CANNELLINI BUSH BEAN (Phaseolus vulgaris), is a beloved European bean traditionally used in minestrone and salads or to make a fabulous white bean sauce favored in many French dishes. This is the true Cannellini, not the same as the large white kidney bean often referred to as cannellini. The Cannellini is so popular in Tuscany, Italy that folks there are called "mangiafagiole" or "bean eaters." I have distinct and warm memories of being put to work during summer visits shelling these beans for my Italian Grandma, which she used in canning a family favorite - antipasto. Cannellini have a smooth texture and nutty flavor. The small white beans come wrapped in long, straight, fleshy medium green pods that turn pale yellow as they mature. Sow when soil warms. Use as fresh shelling bean when young or dry for later use. Great for second sowing mid-summer, so get plenty! Bush habit 65-75 days. 50 seeds.
HEALTH BENEFIT: Aside from the fiber and vitamin content that all beans offer, Cannellini (and other white beans) the highest content (107 mg/100g) of a compound called Phosphatidylserine, which boosts cognitive function and memory. Athletes use to ramp up their performance as well. Many commercial source of phosphatidylserine come from bovine brains, not considered a safe source anymore.
TRIPLE THREAT CHOCOLATE COOKIES: Yes, this recipe uses cannellini, so it is waaaay healthier that its title implies. Adapted from Chef Rocco de Spirito:
1/2 tsp vanilla extract
1/3 cup unsweetened cocoa powder, sifted
1 cup white cannellini beans, soaked overnight, rinsed and drained
2 tbsp light agave syrup
3 large egg whites
1 1/2 cups stevia baking blend
1/4 cup dark chocolate-covered cacao nibs
1/4 cup mini chocolate chips
>Preheat the oven to 375˚F. Line 2 baking sheets with parchment paper and spray lightly with cooking spray. Set aside.
>In the bowl of a food processor, combine vanilla, cocoa, cannellini beans, and the agave syrup, and blend the mixture until smooth, about 3 minutes, scraping down the side of the bowl halfway through blending.
In the bowl of a mixer fitted with a whip attachment, beat the egg whites until they form soft peaks. Gradually beat in the artificial sweetner. >Continue to beat the whites until they are creamy and nearly stiff. Add 1/3 of the egg-white mixture to the cocoa bean mixture in the food processor. Blend to combine, for about 30 seconds. In 2 batches, fold the lightened cocoa mixture into the egg whites until they are almost fully combined. Add cacao nibs to the batter. Fold batter until cacao nibs are evenly dispersed and cocoa mixture is completely incorporated.
>Drop mounded spoonfuls of batter onto the prepared sheets. Spread batter out to form cookies about 2½ inches in diameter. Sprinkle the chocolate chips on top of the cookies.
>Bake for 20 minutes, rotating the pans one turn halfway through baking. Using a metal spatula, transfer cookies to wire racks to cool.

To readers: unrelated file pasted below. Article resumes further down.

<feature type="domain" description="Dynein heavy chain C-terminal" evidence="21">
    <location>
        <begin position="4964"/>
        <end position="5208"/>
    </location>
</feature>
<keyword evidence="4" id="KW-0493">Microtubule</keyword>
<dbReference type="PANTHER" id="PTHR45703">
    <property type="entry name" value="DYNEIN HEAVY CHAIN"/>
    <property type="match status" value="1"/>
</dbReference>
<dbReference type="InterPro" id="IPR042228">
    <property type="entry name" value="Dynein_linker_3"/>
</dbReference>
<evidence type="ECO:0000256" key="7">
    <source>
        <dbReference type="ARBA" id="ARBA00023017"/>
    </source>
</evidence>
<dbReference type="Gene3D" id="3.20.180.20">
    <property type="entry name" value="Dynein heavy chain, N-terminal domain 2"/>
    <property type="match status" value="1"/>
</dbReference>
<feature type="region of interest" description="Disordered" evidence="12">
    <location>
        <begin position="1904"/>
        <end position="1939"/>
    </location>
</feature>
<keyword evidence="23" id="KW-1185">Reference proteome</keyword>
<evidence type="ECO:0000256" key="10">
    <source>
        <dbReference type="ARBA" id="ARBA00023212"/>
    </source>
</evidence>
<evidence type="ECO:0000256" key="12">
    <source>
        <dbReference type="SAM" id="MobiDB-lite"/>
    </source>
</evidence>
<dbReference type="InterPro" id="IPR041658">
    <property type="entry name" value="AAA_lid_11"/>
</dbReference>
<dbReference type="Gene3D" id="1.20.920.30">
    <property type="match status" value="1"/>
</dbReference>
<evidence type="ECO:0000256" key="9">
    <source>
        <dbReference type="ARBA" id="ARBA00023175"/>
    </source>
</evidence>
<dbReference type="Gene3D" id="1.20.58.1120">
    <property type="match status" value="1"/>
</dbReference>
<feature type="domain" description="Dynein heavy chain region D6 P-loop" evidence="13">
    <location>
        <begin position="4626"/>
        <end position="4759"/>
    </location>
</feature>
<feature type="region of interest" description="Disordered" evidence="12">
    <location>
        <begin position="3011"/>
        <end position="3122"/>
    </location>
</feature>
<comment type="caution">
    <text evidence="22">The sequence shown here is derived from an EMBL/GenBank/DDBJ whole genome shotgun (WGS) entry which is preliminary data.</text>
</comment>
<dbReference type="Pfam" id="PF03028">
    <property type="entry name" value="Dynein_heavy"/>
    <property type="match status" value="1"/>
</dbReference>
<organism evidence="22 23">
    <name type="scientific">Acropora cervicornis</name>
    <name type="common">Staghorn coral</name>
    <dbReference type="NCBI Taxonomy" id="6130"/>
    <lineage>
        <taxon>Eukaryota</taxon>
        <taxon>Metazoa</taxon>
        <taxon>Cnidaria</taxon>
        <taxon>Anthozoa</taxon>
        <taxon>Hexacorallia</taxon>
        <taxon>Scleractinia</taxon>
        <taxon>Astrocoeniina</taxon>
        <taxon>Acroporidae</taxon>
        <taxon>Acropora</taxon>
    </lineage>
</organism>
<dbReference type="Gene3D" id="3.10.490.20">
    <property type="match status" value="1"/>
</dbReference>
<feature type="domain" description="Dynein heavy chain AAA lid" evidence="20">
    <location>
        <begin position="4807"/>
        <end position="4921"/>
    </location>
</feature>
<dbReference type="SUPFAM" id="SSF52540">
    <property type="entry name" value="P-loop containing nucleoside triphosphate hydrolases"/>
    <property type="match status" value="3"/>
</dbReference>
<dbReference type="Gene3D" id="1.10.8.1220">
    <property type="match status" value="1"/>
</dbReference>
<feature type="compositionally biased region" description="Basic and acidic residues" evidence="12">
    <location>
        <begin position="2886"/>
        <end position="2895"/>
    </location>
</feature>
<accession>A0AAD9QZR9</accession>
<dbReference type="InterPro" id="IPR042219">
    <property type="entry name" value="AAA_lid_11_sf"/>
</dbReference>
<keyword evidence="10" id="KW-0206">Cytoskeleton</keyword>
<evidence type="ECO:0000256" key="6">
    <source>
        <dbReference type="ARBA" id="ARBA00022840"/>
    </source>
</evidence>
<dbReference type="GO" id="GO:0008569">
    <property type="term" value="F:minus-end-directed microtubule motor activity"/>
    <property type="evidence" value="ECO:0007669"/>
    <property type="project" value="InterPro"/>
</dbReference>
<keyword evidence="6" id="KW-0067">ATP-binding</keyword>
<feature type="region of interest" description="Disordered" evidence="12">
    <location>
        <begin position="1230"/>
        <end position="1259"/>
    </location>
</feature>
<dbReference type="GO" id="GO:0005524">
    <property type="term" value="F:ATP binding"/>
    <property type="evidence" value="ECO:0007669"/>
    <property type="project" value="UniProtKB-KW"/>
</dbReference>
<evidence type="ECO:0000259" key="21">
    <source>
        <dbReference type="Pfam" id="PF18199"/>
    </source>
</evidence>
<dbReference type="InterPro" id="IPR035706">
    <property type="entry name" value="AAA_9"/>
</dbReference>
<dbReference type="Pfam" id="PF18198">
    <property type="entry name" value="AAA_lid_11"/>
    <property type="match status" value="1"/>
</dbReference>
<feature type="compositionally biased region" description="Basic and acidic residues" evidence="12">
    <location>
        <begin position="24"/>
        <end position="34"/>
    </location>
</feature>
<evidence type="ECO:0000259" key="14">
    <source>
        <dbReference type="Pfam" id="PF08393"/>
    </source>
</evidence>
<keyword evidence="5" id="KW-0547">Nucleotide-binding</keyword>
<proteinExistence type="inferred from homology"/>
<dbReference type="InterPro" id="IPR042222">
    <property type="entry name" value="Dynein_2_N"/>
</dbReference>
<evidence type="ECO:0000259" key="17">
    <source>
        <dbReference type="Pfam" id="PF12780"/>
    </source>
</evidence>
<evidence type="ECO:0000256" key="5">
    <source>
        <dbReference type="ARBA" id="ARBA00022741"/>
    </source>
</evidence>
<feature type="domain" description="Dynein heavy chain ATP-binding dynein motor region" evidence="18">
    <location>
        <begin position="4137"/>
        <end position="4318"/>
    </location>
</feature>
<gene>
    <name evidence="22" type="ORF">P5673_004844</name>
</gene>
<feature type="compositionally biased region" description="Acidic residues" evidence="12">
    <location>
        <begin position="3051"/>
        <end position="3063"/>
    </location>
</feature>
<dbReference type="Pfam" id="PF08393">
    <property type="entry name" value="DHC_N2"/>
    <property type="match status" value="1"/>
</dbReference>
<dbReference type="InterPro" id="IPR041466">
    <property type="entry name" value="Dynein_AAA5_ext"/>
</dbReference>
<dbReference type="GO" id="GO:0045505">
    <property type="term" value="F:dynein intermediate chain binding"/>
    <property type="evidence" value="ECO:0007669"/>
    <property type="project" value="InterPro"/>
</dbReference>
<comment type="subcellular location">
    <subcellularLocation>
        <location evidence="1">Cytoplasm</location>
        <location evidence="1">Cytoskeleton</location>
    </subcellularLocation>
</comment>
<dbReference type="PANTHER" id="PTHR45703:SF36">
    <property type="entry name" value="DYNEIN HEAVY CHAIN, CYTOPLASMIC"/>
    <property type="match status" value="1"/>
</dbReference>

1.4 g fat
2 g protein
9 g carbohydrates
0 mg cholesterol
2 g fiber
32 mg sodium
ZUPPA DI FAGIOLI RECIPE: A fairly standard Italian soup recipe, open to revision and culinary artistry from your own garden! Make in abundance and freeze so you can enjoy its fulfilling warmth all winter while you pour over the new garden catalogues! SOAK OVERNIGHT: 1/2 C Cannellini Beans and 1/2 C True Red Cranberry Beans, rinse. Begin your soup in a stockpot by gently SAUTEEING your seasonings in good olive oil: chopped onion, leek, celery, carrot, garlic, rosemary, thyme, parsley. When the onion is translucent. ADD vegetable broth (there are now very good low sodium broths in the supermarket and peeled/de-seeded chopped tomatoes (awesome if you can use white tomatoes) using all juices. Let it just come to a simmer and then add your rinsed beans. SLOWLY SIMMER UNCOVERED until beans are soft. PROCESS IN BLENDER about 1/3 of the soup and return the mix to the pot. ADD chopped kale (I like to use the "baby kale" thinnings of my fall starts for this soup) basil, salt & freshly ground pepper to taste and when the soup is "right" serve garnished with grated cheese (any good Italian cheese, depending on your taste) and serve with croutons or crusty bread. Buono appetito!
GROWING TIP: All beans and peas are legumes and benefit from "inoculating" with rhizobecteria. These bacteria do the work of taking gaseous nitrogen from the air and "fixing" or concentrating it in pink root nodules which then slough off, adding nitrogen to the soil in a form other plants can take up as a nutrient. Inoculating your beans and peas will increase germination, and the health of your plants, helping them growing large roots and thus healthier plants. Growing pole beans with corn provides an extra shot of nitrogen to the corn, a wonderful natural symbiotic relationship that the Native Americans understood very well. You will see a big difference in overall results. Healthy legumes should also be turned under the soil when production ends as they are excellent green manure for your next crops.